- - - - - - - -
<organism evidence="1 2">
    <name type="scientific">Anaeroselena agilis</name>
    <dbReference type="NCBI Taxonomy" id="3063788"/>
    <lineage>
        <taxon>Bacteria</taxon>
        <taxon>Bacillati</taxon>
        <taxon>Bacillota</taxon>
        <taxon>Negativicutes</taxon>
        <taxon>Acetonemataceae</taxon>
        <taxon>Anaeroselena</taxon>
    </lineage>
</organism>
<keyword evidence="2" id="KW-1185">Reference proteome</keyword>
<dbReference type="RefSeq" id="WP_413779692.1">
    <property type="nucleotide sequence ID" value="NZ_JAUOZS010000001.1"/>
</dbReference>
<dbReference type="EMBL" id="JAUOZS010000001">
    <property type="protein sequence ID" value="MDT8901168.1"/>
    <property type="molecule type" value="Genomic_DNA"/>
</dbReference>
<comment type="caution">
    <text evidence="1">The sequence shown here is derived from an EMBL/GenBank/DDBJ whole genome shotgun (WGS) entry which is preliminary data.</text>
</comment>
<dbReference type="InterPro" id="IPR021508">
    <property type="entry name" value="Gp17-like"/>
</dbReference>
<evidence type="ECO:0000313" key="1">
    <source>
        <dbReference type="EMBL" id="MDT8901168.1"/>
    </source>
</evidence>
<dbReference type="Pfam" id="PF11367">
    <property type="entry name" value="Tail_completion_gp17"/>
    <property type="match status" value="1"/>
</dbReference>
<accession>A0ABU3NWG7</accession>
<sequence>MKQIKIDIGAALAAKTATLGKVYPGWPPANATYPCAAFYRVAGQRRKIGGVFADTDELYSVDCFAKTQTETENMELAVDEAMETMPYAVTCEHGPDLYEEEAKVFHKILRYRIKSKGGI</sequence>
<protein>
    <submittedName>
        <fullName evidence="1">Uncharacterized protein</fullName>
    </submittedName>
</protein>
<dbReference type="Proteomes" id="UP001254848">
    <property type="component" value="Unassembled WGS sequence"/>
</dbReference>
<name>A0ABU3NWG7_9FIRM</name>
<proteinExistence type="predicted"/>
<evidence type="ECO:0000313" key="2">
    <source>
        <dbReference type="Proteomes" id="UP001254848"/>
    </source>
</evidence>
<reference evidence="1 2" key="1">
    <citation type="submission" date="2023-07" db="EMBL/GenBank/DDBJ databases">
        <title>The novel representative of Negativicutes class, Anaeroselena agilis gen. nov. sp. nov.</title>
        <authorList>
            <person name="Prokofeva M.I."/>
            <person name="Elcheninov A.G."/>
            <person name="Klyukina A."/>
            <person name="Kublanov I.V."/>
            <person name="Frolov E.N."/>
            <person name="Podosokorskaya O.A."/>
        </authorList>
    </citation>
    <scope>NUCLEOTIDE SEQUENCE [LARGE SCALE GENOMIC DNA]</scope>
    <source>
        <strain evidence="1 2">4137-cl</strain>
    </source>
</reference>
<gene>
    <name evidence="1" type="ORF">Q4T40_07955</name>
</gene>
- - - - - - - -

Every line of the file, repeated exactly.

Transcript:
<organism evidence="1 2">
    <name type="scientific">Anaeroselena agilis</name>
    <dbReference type="NCBI Taxonomy" id="3063788"/>
    <lineage>
        <taxon>Bacteria</taxon>
        <taxon>Bacillati</taxon>
        <taxon>Bacillota</taxon>
        <taxon>Negativicutes</taxon>
        <taxon>Acetonemataceae</taxon>
        <taxon>Anaeroselena</taxon>
    </lineage>
</organism>
<keyword evidence="2" id="KW-1185">Reference proteome</keyword>
<dbReference type="RefSeq" id="WP_413779692.1">
    <property type="nucleotide sequence ID" value="NZ_JAUOZS010000001.1"/>
</dbReference>
<dbReference type="EMBL" id="JAUOZS010000001">
    <property type="protein sequence ID" value="MDT8901168.1"/>
    <property type="molecule type" value="Genomic_DNA"/>
</dbReference>
<comment type="caution">
    <text evidence="1">The sequence shown here is derived from an EMBL/GenBank/DDBJ whole genome shotgun (WGS) entry which is preliminary data.</text>
</comment>
<dbReference type="InterPro" id="IPR021508">
    <property type="entry name" value="Gp17-like"/>
</dbReference>
<evidence type="ECO:0000313" key="1">
    <source>
        <dbReference type="EMBL" id="MDT8901168.1"/>
    </source>
</evidence>
<dbReference type="Pfam" id="PF11367">
    <property type="entry name" value="Tail_completion_gp17"/>
    <property type="match status" value="1"/>
</dbReference>
<accession>A0ABU3NWG7</accession>
<sequence>MKQIKIDIGAALAAKTATLGKVYPGWPPANATYPCAAFYRVAGQRRKIGGVFADTDELYSVDCFAKTQTETENMELAVDEAMETMPYAVTCEHGPDLYEEEAKVFHKILRYRIKSKGGI</sequence>
<protein>
    <submittedName>
        <fullName evidence="1">Uncharacterized protein</fullName>
    </submittedName>
</protein>
<dbReference type="Proteomes" id="UP001254848">
    <property type="component" value="Unassembled WGS sequence"/>
</dbReference>
<name>A0ABU3NWG7_9FIRM</name>
<proteinExistence type="predicted"/>
<evidence type="ECO:0000313" key="2">
    <source>
        <dbReference type="Proteomes" id="UP001254848"/>
    </source>
</evidence>
<reference evidence="1 2" key="1">
    <citation type="submission" date="2023-07" db="EMBL/GenBank/DDBJ databases">
        <title>The novel representative of Negativicutes class, Anaeroselena agilis gen. nov. sp. nov.</title>
        <authorList>
            <person name="Prokofeva M.I."/>
            <person name="Elcheninov A.G."/>
            <person name="Klyukina A."/>
            <person name="Kublanov I.V."/>
            <person name="Frolov E.N."/>
            <person name="Podosokorskaya O.A."/>
        </authorList>
    </citation>
    <scope>NUCLEOTIDE SEQUENCE [LARGE SCALE GENOMIC DNA]</scope>
    <source>
        <strain evidence="1 2">4137-cl</strain>
    </source>
</reference>
<gene>
    <name evidence="1" type="ORF">Q4T40_07955</name>
</gene>